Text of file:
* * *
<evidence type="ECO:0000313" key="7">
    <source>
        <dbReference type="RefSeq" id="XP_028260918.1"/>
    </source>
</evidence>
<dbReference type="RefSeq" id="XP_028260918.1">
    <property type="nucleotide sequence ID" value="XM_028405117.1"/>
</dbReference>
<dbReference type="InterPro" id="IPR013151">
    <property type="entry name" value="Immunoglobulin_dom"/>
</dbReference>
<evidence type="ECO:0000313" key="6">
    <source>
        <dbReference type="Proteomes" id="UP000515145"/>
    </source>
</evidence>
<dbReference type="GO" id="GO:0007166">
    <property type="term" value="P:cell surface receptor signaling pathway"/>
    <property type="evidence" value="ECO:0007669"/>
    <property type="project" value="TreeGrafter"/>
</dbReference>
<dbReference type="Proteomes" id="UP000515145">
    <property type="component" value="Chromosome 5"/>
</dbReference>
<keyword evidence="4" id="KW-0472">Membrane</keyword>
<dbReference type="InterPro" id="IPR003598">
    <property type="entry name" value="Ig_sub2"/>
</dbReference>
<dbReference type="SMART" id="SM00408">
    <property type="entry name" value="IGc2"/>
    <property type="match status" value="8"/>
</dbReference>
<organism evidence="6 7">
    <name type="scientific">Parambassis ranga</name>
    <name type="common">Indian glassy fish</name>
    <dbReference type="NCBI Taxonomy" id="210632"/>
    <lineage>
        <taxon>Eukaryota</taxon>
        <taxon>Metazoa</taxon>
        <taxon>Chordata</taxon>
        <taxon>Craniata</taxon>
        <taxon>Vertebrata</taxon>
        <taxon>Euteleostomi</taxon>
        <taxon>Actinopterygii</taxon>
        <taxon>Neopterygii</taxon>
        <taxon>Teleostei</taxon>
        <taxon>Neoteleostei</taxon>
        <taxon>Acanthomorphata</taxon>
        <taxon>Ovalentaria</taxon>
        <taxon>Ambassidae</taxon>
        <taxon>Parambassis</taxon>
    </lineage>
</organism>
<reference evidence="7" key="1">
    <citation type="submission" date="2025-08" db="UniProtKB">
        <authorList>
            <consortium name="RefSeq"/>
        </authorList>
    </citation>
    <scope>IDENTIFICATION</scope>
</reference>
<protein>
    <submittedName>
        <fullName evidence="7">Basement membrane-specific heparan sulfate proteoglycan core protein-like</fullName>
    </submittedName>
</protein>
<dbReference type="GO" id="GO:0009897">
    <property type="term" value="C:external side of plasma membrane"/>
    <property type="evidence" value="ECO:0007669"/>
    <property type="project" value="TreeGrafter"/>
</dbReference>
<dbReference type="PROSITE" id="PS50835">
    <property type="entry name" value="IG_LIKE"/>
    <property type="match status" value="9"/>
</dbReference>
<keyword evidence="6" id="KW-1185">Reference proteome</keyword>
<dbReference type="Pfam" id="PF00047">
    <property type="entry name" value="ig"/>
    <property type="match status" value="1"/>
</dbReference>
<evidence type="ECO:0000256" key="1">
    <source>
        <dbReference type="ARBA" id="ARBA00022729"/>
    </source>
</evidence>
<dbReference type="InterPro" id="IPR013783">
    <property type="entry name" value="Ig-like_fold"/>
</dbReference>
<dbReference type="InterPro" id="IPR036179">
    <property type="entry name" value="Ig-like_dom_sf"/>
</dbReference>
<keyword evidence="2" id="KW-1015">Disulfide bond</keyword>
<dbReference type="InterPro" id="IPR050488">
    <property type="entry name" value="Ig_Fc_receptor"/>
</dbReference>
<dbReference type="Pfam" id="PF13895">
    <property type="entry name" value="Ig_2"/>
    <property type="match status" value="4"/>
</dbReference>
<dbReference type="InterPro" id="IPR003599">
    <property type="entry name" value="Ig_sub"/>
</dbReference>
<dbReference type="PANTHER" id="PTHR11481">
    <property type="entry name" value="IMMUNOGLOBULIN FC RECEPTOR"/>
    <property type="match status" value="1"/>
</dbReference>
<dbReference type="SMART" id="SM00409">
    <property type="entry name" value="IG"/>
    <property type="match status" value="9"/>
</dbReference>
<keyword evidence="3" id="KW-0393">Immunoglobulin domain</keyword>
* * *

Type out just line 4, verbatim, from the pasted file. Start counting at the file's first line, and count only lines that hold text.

    </source>